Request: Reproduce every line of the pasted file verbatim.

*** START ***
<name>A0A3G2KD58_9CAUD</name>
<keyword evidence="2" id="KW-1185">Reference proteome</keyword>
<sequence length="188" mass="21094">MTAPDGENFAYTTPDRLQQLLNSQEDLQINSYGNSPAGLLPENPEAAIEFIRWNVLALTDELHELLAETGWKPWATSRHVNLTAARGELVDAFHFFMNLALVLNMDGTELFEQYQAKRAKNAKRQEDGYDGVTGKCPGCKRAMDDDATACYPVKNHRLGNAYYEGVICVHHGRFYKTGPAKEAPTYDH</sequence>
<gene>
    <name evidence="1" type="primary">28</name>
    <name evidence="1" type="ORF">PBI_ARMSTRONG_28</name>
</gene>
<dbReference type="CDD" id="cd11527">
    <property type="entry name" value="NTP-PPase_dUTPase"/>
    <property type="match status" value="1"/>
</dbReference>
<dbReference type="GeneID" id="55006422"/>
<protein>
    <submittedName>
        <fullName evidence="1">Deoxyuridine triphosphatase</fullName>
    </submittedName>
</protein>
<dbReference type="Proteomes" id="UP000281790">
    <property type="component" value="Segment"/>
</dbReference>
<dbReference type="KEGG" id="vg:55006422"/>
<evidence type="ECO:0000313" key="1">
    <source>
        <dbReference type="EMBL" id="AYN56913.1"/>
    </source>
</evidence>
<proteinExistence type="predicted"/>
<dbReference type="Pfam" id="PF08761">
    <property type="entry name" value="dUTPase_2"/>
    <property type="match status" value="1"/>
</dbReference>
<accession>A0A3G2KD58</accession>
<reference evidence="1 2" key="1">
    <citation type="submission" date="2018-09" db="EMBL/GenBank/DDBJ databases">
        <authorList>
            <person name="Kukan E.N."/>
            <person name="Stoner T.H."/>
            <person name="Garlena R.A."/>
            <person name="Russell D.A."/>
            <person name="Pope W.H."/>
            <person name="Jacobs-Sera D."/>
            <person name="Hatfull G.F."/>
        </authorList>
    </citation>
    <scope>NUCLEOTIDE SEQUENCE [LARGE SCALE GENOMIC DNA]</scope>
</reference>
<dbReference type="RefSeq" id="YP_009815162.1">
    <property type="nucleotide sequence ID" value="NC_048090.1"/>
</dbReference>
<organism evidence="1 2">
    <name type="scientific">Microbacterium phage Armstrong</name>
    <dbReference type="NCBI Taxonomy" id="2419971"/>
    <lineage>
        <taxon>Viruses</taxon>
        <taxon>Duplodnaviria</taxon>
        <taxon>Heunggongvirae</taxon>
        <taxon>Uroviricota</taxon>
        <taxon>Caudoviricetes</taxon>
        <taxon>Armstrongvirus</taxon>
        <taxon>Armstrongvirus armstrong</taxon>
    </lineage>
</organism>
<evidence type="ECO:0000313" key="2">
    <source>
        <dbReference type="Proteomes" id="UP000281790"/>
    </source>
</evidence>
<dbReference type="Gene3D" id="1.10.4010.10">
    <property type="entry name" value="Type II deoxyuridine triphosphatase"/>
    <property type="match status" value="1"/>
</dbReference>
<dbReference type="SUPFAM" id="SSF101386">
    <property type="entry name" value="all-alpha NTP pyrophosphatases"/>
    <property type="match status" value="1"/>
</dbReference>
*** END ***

<name>A0A3G2KD58_9CAUD</name>
<keyword evidence="2" id="KW-1185">Reference proteome</keyword>
<sequence length="188" mass="21094">MTAPDGENFAYTTPDRLQQLLNSQEDLQINSYGNSPAGLLPENPEAAIEFIRWNVLALTDELHELLAETGWKPWATSRHVNLTAARGELVDAFHFFMNLALVLNMDGTELFEQYQAKRAKNAKRQEDGYDGVTGKCPGCKRAMDDDATACYPVKNHRLGNAYYEGVICVHHGRFYKTGPAKEAPTYDH</sequence>
<gene>
    <name evidence="1" type="primary">28</name>
    <name evidence="1" type="ORF">PBI_ARMSTRONG_28</name>
</gene>
<dbReference type="CDD" id="cd11527">
    <property type="entry name" value="NTP-PPase_dUTPase"/>
    <property type="match status" value="1"/>
</dbReference>
<dbReference type="GeneID" id="55006422"/>
<protein>
    <submittedName>
        <fullName evidence="1">Deoxyuridine triphosphatase</fullName>
    </submittedName>
</protein>
<dbReference type="Proteomes" id="UP000281790">
    <property type="component" value="Segment"/>
</dbReference>
<dbReference type="KEGG" id="vg:55006422"/>
<evidence type="ECO:0000313" key="1">
    <source>
        <dbReference type="EMBL" id="AYN56913.1"/>
    </source>
</evidence>
<proteinExistence type="predicted"/>
<dbReference type="Pfam" id="PF08761">
    <property type="entry name" value="dUTPase_2"/>
    <property type="match status" value="1"/>
</dbReference>
<accession>A0A3G2KD58</accession>
<reference evidence="1 2" key="1">
    <citation type="submission" date="2018-09" db="EMBL/GenBank/DDBJ databases">
        <authorList>
            <person name="Kukan E.N."/>
            <person name="Stoner T.H."/>
            <person name="Garlena R.A."/>
            <person name="Russell D.A."/>
            <person name="Pope W.H."/>
            <person name="Jacobs-Sera D."/>
            <person name="Hatfull G.F."/>
        </authorList>
    </citation>
    <scope>NUCLEOTIDE SEQUENCE [LARGE SCALE GENOMIC DNA]</scope>
</reference>
<dbReference type="RefSeq" id="YP_009815162.1">
    <property type="nucleotide sequence ID" value="NC_048090.1"/>
</dbReference>
<organism evidence="1 2">
    <name type="scientific">Microbacterium phage Armstrong</name>
    <dbReference type="NCBI Taxonomy" id="2419971"/>
    <lineage>
        <taxon>Viruses</taxon>
        <taxon>Duplodnaviria</taxon>
        <taxon>Heunggongvirae</taxon>
        <taxon>Uroviricota</taxon>
        <taxon>Caudoviricetes</taxon>
        <taxon>Armstrongvirus</taxon>
        <taxon>Armstrongvirus armstrong</taxon>
    </lineage>
</organism>
<evidence type="ECO:0000313" key="2">
    <source>
        <dbReference type="Proteomes" id="UP000281790"/>
    </source>
</evidence>
<dbReference type="Gene3D" id="1.10.4010.10">
    <property type="entry name" value="Type II deoxyuridine triphosphatase"/>
    <property type="match status" value="1"/>
</dbReference>
<dbReference type="SUPFAM" id="SSF101386">
    <property type="entry name" value="all-alpha NTP pyrophosphatases"/>
    <property type="match status" value="1"/>
</dbReference>